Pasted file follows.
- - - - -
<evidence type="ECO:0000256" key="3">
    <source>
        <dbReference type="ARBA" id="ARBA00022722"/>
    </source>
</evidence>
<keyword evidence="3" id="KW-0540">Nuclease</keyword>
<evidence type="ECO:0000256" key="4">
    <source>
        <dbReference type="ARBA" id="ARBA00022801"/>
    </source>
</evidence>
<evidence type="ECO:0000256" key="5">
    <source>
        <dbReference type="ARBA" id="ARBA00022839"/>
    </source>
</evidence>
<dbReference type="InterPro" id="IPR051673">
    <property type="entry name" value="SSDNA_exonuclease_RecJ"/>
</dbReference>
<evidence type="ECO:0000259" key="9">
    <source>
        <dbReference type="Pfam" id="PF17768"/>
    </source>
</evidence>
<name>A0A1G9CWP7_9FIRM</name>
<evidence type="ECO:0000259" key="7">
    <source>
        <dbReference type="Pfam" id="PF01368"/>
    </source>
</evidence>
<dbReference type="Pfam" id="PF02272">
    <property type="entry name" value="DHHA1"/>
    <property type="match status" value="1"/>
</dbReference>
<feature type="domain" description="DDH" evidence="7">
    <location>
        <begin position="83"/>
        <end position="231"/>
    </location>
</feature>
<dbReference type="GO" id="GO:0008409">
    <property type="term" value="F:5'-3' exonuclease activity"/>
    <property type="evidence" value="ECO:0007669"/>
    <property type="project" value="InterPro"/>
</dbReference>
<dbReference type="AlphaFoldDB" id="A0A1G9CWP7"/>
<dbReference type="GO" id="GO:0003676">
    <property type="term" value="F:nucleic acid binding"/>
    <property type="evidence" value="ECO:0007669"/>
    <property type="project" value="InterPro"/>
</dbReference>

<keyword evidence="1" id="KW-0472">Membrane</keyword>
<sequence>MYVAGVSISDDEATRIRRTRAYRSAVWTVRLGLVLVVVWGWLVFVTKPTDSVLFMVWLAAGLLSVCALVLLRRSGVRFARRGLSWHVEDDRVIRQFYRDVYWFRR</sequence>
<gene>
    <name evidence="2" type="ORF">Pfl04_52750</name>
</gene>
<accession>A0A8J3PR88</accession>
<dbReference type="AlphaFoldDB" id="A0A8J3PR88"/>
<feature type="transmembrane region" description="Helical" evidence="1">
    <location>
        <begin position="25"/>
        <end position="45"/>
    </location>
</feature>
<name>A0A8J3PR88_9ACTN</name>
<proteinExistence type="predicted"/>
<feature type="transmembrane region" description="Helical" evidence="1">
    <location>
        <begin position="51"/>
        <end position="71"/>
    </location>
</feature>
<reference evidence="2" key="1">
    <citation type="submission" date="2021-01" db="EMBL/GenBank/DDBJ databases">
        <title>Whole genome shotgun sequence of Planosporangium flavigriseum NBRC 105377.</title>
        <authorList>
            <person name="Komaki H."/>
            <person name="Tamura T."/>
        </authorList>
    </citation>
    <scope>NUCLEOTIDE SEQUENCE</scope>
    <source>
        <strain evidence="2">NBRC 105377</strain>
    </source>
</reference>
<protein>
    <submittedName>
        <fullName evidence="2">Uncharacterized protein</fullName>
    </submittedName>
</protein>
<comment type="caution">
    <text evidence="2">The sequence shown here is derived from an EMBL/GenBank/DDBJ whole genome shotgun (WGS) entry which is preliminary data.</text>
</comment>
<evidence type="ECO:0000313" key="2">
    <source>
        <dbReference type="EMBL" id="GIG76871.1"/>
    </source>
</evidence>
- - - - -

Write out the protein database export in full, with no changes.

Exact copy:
<evidence type="ECO:0000256" key="3">
    <source>
        <dbReference type="ARBA" id="ARBA00022722"/>
    </source>
</evidence>
<keyword evidence="3" id="KW-0540">Nuclease</keyword>
<evidence type="ECO:0000256" key="4">
    <source>
        <dbReference type="ARBA" id="ARBA00022801"/>
    </source>
</evidence>
<evidence type="ECO:0000256" key="5">
    <source>
        <dbReference type="ARBA" id="ARBA00022839"/>
    </source>
</evidence>
<dbReference type="InterPro" id="IPR051673">
    <property type="entry name" value="SSDNA_exonuclease_RecJ"/>
</dbReference>
<evidence type="ECO:0000259" key="9">
    <source>
        <dbReference type="Pfam" id="PF17768"/>
    </source>
</evidence>
<name>A0A1G9CWP7_9FIRM</name>
<evidence type="ECO:0000259" key="7">
    <source>
        <dbReference type="Pfam" id="PF01368"/>
    </source>
</evidence>
<dbReference type="Pfam" id="PF02272">
    <property type="entry name" value="DHHA1"/>
    <property type="match status" value="1"/>
</dbReference>
<feature type="domain" description="DDH" evidence="7">
    <location>
        <begin position="83"/>
        <end position="231"/>
    </location>
</feature>
<dbReference type="GO" id="GO:0008409">
    <property type="term" value="F:5'-3' exonuclease activity"/>
    <property type="evidence" value="ECO:0007669"/>
    <property type="project" value="InterPro"/>
</dbReference>
<dbReference type="AlphaFoldDB" id="A0A1G9CWP7"/>
<dbReference type="GO" id="GO:0003676">
    <property type="term" value="F:nucleic acid binding"/>
    <property type="evidence" value="ECO:0007669"/>
    <property type="project" value="InterPro"/>
</dbReference>

<keyword evidence="1" id="KW-0472">Membrane</keyword>
<sequence>MYVAGVSISDDEATRIRRTRAYRSAVWTVRLGLVLVVVWGWLVFVTKPTDSVLFMVWLAAGLLSVCALVLLRRSGVRFARRGLSWHVEDDRVIRQFYRDVYWFRR</sequence>
<gene>
    <name evidence="2" type="ORF">Pfl04_52750</name>
</gene>
<accession>A0A8J3PR88</accession>
<dbReference type="AlphaFoldDB" id="A0A8J3PR88"/>
<feature type="transmembrane region" description="Helical" evidence="1">
    <location>
        <begin position="25"/>
        <end position="45"/>
    </location>
</feature>
<name>A0A8J3PR88_9ACTN</name>
<proteinExistence type="predicted"/>
<feature type="transmembrane region" description="Helical" evidence="1">
    <location>
        <begin position="51"/>
        <end position="71"/>
    </location>
</feature>
<reference evidence="2" key="1">
    <citation type="submission" date="2021-01" db="EMBL/GenBank/DDBJ databases">
        <title>Whole genome shotgun sequence of Planosporangium flavigriseum NBRC 105377.</title>
        <authorList>
            <person name="Komaki H."/>
            <person name="Tamura T."/>
        </authorList>
    </citation>
    <scope>NUCLEOTIDE SEQUENCE</scope>
    <source>
        <strain evidence="2">NBRC 105377</strain>
    </source>
</reference>
<protein>
    <submittedName>
        <fullName evidence="2">Uncharacterized protein</fullName>
    </submittedName>
</protein>
<comment type="caution">
    <text evidence="2">The sequence shown here is derived from an EMBL/GenBank/DDBJ whole genome shotgun (WGS) entry which is preliminary data.</text>
</comment>
<evidence type="ECO:0000313" key="2">
    <source>
        <dbReference type="EMBL" id="GIG76871.1"/>
    </source>
</evidence>